The connections between math and music extends to chess, which relates to both subjects and can help students hone their critical thinking skills and pattern recognition abilities. Mathematicians and chess players alike can greatly benefit from learning to play music. Music not only encourages students to develop discipline, but it expands the mind by creating new connections in the brain, enabling us to think both more creatively and more logically, which is an incredible benefit for mathematicians and chess players.
The mathematics of music has been studied since ancient times and is still studied by scientists and mathematicians today. The cadence and pattern of the notes, as well as how sound is produced and travels, are some of the most clearly mathematical areas of musical studies, but virtually every aspect of tone, resonance, and melody can be described mathematically. Just as music naturally appeals to those who love math, it also should have a special place for chess players.
Chess, too, is a highly mathematical game. The calculations involved consist of both literal calculations and strategic ones. With every move, we decrease the number of possible ways in which the game will play out, and still seemingly uncountable possibilities still remain. The counting of these options is a task that has long-interested mathematicians, just as the possible outcomes for a piece of music we begin to play have their own fascination.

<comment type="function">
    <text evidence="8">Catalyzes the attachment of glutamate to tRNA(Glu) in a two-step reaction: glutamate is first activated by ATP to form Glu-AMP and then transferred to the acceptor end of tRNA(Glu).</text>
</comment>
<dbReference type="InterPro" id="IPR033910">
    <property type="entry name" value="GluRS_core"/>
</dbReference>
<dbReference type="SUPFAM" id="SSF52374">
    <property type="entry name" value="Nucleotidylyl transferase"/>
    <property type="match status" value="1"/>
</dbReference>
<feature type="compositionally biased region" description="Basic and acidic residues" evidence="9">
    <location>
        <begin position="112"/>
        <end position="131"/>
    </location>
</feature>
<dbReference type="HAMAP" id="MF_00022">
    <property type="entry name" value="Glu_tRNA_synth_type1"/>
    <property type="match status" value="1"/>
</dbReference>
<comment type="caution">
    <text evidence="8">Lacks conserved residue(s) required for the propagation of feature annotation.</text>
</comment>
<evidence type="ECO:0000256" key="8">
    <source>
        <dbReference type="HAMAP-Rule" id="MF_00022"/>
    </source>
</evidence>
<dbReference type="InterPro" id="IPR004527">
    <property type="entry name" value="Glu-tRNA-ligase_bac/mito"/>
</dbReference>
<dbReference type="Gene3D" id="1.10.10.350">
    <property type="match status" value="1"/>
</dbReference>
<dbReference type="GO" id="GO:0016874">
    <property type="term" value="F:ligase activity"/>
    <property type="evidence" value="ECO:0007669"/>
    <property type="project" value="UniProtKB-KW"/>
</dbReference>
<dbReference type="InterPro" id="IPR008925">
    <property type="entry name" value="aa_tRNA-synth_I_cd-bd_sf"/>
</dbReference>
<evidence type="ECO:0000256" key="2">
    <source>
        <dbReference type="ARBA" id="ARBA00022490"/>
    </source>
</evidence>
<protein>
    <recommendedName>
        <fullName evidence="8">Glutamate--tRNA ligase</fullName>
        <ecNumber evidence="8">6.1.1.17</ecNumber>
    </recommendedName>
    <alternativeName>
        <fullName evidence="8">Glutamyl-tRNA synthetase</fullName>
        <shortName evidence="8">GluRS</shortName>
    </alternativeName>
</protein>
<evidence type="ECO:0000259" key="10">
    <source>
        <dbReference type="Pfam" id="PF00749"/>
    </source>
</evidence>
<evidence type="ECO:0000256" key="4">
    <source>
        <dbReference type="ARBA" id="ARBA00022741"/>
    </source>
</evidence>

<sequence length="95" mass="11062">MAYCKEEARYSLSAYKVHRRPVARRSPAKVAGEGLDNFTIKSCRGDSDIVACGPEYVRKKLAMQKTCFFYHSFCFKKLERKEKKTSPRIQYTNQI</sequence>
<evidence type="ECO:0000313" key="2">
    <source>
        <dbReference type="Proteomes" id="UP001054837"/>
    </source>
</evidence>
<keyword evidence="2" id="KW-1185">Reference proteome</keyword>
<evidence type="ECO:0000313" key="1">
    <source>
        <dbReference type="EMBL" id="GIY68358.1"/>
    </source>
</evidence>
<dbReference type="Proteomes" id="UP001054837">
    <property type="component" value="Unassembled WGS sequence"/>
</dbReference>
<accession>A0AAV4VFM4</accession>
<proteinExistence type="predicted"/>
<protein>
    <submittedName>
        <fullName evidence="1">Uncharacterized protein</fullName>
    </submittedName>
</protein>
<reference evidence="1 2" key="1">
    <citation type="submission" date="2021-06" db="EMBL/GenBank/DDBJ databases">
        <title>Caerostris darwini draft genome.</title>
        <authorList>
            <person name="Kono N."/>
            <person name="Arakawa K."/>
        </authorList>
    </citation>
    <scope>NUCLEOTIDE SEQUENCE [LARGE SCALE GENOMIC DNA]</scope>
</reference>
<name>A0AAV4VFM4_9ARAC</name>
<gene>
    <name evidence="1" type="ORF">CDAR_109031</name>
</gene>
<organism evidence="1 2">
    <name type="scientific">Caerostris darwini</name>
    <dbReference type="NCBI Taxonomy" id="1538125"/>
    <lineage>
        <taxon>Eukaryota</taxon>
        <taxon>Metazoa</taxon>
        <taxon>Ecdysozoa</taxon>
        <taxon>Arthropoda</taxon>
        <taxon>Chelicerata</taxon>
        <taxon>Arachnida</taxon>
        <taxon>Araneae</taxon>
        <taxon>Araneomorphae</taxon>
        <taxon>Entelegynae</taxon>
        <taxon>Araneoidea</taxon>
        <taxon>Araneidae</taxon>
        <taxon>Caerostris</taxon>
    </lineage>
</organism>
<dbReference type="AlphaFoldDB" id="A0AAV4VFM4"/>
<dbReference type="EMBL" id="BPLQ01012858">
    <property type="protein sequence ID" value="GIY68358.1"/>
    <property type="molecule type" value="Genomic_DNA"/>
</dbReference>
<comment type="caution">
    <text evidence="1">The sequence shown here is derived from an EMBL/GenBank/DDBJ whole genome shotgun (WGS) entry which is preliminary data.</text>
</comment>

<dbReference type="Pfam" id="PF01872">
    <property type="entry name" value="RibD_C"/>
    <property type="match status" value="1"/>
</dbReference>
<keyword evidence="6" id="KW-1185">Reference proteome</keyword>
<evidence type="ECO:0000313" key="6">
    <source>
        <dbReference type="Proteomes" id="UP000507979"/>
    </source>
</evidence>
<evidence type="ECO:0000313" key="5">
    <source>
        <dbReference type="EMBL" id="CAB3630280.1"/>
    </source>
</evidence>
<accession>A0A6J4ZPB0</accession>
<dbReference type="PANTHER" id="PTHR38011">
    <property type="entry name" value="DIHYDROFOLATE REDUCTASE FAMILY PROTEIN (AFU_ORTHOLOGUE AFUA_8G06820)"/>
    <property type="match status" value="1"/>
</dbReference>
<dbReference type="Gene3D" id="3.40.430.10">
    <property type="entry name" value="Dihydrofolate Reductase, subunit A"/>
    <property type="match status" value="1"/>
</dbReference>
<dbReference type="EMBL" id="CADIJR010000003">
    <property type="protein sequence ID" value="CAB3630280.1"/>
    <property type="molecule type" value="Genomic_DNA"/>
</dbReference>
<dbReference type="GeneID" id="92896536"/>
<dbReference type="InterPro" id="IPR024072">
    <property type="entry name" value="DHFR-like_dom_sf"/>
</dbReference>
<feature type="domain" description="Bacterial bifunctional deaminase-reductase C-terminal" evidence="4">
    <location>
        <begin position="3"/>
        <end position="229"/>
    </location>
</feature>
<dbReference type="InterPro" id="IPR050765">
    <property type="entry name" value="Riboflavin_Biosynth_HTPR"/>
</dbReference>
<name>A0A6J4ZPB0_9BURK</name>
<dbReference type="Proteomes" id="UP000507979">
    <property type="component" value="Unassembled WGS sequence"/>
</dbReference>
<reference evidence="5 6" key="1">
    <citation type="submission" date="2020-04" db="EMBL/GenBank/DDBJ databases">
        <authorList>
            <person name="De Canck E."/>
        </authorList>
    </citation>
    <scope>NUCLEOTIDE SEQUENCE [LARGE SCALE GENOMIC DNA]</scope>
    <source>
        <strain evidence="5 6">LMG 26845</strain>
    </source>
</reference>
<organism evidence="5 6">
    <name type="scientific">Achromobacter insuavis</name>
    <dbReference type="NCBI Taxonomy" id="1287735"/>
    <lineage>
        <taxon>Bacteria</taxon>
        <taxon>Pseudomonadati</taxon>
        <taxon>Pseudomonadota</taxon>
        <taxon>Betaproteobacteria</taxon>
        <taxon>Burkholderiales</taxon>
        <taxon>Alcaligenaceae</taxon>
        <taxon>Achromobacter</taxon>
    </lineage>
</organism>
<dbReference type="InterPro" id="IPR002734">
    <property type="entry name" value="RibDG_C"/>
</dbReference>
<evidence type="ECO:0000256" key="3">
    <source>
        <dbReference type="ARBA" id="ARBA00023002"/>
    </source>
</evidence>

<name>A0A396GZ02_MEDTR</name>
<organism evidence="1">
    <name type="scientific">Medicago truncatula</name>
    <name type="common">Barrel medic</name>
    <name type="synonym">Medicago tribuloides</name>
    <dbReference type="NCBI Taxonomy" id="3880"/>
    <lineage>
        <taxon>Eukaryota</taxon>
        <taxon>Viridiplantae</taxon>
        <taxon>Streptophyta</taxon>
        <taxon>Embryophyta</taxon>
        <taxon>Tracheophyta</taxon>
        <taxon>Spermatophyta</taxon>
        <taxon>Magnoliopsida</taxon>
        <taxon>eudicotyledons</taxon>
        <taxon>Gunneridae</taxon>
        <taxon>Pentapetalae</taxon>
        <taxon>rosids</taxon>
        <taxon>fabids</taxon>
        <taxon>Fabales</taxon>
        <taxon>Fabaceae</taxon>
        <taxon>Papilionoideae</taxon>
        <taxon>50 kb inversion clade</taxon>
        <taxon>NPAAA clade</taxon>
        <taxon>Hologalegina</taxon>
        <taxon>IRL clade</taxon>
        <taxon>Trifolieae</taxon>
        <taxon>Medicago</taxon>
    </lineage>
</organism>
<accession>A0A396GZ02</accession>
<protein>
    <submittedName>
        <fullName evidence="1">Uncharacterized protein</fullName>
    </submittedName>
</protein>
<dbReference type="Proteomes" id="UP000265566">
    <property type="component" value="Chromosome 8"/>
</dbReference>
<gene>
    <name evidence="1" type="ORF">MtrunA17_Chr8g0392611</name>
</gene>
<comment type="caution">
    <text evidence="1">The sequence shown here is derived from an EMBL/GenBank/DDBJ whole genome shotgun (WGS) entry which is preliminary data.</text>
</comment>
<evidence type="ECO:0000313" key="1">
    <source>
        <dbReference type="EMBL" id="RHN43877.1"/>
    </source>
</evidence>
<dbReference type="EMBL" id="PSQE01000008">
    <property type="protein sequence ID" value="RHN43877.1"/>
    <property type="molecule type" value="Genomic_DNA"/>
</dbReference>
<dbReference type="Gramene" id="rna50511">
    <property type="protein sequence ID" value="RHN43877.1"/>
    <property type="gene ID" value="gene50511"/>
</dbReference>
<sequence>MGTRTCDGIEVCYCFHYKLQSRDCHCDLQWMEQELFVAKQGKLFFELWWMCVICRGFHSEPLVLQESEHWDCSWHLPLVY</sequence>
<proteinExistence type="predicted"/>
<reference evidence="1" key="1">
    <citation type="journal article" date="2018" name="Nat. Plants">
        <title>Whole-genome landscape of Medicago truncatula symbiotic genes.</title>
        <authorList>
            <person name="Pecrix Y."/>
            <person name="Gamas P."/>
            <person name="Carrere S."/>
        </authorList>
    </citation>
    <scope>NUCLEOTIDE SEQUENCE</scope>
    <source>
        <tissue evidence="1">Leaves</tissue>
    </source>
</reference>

As in chess and mathematics, in music we learn step-by-step, building on what we have learned before. At the same time, we must always challenge ourselves to leave our comfort zone. More than a game, chess challenges us to recognize patterns and create strategies to solve our problems. We must think ahead to the next move, the same way we always have that next note in mind when we write and play music.
The game of chess is one that anyone can quickly learn to play, yet it takes years of practice to be able to play well. Like mathematics and music, chess requires its students to practice and dedicate themselves to studying its intricacies. Even the best players can be beaten by their opponents, or even back themselves into a corner. Just as a complicated math formula or chess set-up can make us feel overwhelmed and discouraged if we try to solve it before we are prepared, sheet music can appear difficult to the inexperienced learner. Part of the fun of chess, as in math and music, is learning from your mistakes and seeing yourself ‘s progress.
At the beginning of their studies, music students are made to practice short pieces over and over again. This is vital to teaching them basic information and educating them about the music they will play. Learning the scale, for example, is a basic activity for young children and beginning learners, but it forms the foundation for all their future knowledge. This is true for math as well; Einstein (a great lover of music, especially the violin) could not have developed his great theories if he had not learned his numbers and basic arithmetic as a child. However clever students may be, they must be willing to learn and review the basics first. This often requires patience and can lead to frustration, something that chess players know all about.